Another distinguishing feature of social marketing is audience segmentation. Audience segmentation is the process of dividing a population into distinct groups based on characteristics that influence their responsiveness to interventions. Segmentation may be used to identify subgroups they can realistically be reached with available resources or to determine the best way to reach particular groups. Segments may differ in terms of the benefits they find most attractive, the price they are willing to pay, the best place to communicate with them or to locate services, or their differential responsiveness to promotional tactics.
Social marketing also relies on continuous program monitoring to assess program efficacy in encouraging the desired behavior changes. Monitoring also aids in identifying activities that are effective and those that are not, and in making midcourse corrections in program interventions. Many public health programs rely on process and impact evaluations to identify components that are working and those that should be discontinued, and social marketing devotes considerable resources to this activity. There are constant checks with target audiences to gauge their responses to all aspects of an intervention, from the broad marketing strategy to specific messages and materials.
Societies worldwide face an ever-increasing array of health challenges, heighten-
ing the importance of social change efforts. Social marketing, the use of marketing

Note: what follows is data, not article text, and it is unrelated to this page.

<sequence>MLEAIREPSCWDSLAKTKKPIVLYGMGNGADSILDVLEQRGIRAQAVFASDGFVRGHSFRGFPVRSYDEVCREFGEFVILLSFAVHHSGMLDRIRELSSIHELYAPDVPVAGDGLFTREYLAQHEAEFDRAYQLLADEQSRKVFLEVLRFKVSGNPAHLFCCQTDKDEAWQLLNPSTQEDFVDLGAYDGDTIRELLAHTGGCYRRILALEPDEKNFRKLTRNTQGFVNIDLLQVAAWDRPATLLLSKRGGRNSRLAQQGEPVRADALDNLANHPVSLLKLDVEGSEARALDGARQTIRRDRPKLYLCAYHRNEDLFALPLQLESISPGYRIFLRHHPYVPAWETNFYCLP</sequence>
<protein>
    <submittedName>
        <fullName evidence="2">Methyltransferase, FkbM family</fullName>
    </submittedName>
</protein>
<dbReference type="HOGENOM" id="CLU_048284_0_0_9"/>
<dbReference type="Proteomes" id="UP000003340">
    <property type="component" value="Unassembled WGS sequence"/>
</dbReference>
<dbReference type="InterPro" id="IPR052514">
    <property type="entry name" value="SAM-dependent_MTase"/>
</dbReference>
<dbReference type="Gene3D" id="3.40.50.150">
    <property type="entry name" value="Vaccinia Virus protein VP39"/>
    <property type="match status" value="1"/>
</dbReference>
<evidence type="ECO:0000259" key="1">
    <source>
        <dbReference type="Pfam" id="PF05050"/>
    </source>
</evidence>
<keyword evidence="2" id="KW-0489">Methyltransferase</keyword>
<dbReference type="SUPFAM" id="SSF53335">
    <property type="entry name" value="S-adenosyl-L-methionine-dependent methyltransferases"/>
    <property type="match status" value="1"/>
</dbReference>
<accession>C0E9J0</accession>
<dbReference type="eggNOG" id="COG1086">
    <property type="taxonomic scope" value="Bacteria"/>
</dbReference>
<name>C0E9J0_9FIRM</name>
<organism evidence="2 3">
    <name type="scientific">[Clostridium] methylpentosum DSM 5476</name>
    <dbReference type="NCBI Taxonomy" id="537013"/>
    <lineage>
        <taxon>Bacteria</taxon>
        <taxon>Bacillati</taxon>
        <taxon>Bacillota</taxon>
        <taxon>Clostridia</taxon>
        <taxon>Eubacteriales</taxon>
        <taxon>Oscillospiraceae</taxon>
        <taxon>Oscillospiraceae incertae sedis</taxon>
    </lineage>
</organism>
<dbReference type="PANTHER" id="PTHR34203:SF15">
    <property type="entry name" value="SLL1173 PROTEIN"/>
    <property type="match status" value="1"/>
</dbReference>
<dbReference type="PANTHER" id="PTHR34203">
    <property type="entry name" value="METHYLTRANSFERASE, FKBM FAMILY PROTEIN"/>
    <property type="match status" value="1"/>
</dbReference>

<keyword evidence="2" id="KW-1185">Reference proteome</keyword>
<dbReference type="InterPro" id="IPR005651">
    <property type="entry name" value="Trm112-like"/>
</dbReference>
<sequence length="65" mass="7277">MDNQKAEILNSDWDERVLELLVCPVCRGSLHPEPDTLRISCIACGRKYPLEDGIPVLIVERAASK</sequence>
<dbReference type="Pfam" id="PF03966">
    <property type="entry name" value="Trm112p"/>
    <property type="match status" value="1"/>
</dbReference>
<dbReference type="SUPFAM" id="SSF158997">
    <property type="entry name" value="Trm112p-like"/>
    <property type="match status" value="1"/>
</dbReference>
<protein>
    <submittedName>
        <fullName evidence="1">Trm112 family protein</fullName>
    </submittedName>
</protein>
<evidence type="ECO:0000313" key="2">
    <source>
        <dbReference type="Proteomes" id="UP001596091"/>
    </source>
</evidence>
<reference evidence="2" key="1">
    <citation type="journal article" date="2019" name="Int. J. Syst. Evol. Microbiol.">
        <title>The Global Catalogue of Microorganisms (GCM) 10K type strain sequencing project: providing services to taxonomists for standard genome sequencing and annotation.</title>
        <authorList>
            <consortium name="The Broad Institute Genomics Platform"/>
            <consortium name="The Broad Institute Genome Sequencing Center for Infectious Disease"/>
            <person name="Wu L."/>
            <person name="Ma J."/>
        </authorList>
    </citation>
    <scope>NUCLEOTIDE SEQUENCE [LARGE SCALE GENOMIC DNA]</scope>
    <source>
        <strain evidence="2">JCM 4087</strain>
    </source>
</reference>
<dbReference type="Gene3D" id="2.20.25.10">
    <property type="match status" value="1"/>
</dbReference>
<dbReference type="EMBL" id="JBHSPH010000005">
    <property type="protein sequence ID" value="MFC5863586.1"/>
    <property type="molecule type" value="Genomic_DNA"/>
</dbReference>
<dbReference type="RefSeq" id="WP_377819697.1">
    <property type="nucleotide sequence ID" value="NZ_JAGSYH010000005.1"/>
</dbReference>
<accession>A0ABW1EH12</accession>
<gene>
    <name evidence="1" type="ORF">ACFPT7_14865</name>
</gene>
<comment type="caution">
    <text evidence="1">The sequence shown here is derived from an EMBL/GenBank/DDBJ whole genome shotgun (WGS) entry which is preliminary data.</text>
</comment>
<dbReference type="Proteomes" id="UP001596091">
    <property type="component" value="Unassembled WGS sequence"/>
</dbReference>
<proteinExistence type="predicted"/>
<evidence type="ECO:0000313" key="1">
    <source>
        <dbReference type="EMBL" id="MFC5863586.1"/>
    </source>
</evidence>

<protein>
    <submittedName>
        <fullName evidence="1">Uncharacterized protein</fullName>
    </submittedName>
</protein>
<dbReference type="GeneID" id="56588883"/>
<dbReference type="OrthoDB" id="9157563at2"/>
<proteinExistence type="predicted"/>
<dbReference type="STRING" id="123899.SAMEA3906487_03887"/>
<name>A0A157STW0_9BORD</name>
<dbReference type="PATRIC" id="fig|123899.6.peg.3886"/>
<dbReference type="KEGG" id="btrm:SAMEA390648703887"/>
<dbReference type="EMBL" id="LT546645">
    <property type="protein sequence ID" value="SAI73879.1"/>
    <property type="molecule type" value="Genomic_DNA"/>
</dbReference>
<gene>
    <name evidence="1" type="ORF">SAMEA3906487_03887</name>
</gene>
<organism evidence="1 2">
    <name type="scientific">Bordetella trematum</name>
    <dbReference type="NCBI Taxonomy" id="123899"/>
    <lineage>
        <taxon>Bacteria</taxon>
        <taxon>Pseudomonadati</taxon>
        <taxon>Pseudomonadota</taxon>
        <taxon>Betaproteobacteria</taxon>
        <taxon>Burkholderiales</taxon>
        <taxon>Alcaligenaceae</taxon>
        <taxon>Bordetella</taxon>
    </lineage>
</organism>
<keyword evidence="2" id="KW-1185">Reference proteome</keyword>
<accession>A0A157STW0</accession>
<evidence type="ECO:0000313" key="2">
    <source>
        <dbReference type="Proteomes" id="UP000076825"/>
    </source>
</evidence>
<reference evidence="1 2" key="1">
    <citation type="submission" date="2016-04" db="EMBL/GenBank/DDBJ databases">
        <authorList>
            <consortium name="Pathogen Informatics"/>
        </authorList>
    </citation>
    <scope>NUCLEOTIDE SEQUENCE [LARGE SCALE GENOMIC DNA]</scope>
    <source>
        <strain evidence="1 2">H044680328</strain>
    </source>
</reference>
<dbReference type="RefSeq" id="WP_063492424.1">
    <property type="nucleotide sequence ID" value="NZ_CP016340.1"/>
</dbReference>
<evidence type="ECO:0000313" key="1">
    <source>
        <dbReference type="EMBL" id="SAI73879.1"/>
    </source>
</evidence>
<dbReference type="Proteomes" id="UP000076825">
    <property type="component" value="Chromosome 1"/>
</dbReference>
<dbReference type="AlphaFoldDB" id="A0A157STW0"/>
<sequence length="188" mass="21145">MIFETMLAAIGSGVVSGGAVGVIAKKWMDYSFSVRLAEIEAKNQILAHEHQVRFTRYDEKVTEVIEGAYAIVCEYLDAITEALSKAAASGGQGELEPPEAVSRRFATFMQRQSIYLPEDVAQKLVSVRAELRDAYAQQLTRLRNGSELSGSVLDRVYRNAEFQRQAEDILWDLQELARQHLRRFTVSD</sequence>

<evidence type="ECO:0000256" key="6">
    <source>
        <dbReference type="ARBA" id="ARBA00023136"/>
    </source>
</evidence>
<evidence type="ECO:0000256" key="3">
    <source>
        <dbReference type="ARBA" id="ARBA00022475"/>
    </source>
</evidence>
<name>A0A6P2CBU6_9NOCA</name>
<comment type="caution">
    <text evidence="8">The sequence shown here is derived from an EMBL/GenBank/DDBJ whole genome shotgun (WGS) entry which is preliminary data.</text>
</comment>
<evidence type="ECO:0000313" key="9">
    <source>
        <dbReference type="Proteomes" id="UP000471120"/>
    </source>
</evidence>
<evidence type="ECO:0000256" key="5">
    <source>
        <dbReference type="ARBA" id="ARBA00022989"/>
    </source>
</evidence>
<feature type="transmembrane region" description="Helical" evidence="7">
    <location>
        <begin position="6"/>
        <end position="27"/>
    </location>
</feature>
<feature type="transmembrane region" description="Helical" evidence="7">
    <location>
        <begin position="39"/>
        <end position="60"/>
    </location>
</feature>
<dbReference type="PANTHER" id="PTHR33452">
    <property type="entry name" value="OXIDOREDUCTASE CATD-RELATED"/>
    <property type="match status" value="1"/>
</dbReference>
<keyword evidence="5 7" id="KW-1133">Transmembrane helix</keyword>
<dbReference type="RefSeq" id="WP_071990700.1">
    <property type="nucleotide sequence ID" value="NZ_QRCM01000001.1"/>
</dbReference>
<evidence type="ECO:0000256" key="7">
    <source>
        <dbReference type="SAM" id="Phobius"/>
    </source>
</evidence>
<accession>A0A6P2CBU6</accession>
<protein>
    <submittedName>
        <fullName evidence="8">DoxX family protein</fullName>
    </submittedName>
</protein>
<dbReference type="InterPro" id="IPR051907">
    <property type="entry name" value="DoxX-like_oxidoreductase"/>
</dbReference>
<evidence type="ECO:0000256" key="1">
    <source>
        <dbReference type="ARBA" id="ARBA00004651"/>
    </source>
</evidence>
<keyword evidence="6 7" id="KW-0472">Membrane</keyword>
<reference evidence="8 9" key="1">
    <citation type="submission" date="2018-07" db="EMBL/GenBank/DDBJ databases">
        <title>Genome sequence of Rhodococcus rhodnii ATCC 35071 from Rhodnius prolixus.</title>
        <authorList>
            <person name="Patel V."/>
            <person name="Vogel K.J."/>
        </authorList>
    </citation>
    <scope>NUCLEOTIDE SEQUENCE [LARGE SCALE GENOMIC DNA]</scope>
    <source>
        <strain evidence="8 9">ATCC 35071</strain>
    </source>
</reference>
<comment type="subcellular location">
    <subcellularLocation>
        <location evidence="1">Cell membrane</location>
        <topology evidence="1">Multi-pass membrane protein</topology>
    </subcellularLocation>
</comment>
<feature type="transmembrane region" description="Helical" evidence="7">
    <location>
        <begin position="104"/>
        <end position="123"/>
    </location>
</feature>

to design and implement programs to promote socially beneficial behavior change,
has grown in popularity and usage within the public health community. In recent
years, the Centers for Disease Control and Prevention (CDC), the U.S. Depart-
ment of Agriculture (USDA), the U.S. Department of Health and Human Services
(USDHHS), and other governmental and nonprofit organizations have used social
marketing to increase fruit and vegetable consumption, promote breastfeeding,
decrease fat consumption, promote physical activity, and influence a wide variety
of other preventive health behaviors (12). State and local communities are using
social marketing to increase utilization of the Supplemental Food and Nutrition
Program for Women, Infants, and Children (WIC), prenatal care, low cost mam-
mograms, and other health services (9). Internationally, social marketing has been
used to improve access to potable water (42), eliminate leprosy in Sri Lanka (55),
increase tuberculosis medicine adherence (37), and promote immunizations and
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universal iodization legislation (15, 31), among other applications. Social market-
ing has enormous potential to affect other health problems such as observed health
disparities between members of ethnic minority and majority groups (54).
There also has been increasing professional activity in the field by academics,
nonprofit organizations, and governmental agencies. New textbooks and work-
books, multiple annual conferences, the inclusion of social marketing in national